Example: In an organization, positions or positions that are authorized to make strategic decisions are not only held by men but also women so that women are actively involved in making organizational decisions.
There is a guarantee that a policy or program will produce equal benefits for men and women, and to get the same results from development.
Example: A region decides to carry out repairs to a damaged road leading to a local government building, while at the same time a damaged road leading to a market is not repaired. Based on the aspect of benefits, repairing damaged roads leading to the market realizes equal benefits for men and women, where in general more women access the market than men as a result of the gender roles attached to women as housekeepers. .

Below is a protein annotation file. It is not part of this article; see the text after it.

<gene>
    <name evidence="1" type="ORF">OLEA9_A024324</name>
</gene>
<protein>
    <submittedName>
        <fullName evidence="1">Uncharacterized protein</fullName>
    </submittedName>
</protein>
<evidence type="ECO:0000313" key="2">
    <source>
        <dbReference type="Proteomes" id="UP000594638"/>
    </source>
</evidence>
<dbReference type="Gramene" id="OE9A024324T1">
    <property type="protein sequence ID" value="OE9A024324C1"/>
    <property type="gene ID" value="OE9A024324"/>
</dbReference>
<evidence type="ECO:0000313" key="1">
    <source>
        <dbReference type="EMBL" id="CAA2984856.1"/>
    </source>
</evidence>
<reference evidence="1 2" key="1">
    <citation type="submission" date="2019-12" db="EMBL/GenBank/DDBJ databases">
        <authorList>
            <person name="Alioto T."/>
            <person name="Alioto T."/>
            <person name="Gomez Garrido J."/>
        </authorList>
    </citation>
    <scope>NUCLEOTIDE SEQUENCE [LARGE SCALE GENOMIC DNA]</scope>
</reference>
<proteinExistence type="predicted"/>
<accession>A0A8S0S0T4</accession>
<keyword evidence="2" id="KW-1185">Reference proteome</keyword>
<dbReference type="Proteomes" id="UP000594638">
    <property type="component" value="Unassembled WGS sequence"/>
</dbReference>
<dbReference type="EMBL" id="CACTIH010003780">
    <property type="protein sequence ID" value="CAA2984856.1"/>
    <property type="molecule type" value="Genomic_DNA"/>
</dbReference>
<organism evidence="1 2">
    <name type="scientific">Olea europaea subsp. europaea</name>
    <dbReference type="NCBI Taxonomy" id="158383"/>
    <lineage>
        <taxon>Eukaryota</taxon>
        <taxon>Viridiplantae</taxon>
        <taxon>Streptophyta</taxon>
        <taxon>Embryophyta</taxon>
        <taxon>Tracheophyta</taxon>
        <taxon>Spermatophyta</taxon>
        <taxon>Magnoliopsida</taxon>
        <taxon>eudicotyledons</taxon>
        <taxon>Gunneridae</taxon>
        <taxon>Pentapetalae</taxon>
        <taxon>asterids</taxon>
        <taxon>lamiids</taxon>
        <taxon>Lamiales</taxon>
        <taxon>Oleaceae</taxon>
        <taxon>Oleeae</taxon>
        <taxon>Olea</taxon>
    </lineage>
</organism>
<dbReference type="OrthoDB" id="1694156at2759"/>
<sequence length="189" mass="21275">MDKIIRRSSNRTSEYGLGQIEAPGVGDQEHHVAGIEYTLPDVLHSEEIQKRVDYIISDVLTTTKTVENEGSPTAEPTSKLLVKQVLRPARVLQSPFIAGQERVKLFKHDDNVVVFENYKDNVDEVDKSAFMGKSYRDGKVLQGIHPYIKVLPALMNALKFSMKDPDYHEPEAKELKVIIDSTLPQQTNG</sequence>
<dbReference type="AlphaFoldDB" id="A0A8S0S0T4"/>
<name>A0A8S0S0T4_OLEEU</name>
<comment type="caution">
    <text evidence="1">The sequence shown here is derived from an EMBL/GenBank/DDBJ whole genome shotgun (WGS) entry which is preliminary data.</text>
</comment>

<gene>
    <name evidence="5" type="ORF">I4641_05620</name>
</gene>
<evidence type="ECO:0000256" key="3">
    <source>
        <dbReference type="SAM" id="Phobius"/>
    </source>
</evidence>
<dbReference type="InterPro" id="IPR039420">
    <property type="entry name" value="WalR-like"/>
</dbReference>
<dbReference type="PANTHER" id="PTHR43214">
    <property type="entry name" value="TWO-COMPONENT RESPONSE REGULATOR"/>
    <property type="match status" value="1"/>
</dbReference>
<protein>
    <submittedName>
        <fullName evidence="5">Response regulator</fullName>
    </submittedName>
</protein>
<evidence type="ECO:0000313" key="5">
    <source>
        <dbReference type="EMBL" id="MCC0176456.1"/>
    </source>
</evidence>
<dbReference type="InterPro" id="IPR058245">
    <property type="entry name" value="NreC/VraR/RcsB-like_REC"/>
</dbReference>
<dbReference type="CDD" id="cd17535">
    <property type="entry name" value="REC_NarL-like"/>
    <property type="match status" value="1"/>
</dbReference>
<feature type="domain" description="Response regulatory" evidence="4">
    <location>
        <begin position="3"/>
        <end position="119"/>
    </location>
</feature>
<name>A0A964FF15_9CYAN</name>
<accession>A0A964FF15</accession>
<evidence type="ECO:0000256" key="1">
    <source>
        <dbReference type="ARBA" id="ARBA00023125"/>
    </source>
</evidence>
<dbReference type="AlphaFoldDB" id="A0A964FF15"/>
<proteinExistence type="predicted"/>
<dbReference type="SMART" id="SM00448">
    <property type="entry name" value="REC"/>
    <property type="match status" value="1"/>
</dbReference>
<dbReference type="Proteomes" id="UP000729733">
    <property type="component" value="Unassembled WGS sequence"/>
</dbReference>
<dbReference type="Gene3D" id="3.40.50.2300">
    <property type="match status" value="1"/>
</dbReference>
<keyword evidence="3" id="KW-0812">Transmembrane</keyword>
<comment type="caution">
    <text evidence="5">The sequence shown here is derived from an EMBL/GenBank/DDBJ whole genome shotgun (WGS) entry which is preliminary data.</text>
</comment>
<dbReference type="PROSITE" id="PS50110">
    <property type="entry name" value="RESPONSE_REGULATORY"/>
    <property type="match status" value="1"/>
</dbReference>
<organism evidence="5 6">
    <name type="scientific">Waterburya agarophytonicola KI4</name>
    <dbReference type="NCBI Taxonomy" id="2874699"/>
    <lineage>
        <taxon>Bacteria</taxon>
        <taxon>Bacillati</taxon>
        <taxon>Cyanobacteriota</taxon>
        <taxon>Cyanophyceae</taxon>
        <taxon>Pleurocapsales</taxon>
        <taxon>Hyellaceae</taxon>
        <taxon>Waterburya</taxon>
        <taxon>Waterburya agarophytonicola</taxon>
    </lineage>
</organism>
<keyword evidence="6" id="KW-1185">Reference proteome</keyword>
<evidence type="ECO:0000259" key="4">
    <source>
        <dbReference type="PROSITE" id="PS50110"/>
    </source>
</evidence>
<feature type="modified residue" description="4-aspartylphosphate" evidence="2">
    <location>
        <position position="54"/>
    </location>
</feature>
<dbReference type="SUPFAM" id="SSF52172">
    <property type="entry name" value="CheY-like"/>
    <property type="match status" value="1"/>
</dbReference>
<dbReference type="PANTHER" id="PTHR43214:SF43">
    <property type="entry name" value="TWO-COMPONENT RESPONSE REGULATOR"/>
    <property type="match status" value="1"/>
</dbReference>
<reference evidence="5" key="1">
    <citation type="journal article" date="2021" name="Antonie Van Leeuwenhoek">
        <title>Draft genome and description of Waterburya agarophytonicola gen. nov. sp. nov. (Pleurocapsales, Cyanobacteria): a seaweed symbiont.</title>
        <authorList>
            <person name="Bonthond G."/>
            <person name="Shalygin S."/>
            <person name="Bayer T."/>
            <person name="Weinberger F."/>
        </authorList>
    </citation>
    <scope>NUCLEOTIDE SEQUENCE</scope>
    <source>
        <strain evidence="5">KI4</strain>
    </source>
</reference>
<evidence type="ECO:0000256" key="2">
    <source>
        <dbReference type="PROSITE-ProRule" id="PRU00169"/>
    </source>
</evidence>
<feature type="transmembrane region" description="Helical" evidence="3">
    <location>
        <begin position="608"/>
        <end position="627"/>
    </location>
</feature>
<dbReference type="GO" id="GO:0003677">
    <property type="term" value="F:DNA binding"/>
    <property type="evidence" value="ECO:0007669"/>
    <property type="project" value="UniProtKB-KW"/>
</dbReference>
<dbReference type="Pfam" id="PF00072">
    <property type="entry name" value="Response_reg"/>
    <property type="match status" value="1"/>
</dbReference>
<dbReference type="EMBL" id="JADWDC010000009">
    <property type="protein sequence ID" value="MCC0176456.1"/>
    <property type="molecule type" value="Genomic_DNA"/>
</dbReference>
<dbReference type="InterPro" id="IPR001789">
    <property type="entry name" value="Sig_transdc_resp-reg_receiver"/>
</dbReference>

Goals of Achieving Gender Equality
The Government of Indonesia has adopted the Sustainable Development Goals (SDGs), which contain 17 Goals and 169 Targets. The main principle of the SDGs is “no one left behind“.
The SDGs are expected to answer two things,
1) Procedural Justice, extent to which all parties, especially those who have been left behind, can be involved in the entire development process
2) Substantial Justice, extent to which development policies and programs can or are able to answer the problems of citizens, especially left behind groups.
The SDGs target that is directly related to the achievement of gender equality is target 5 for “Achieving gender equality and empowering all women and girls.” These targets are further elaborated as follows:
5.1. End all forms of discrimination against all women and girls everywhere.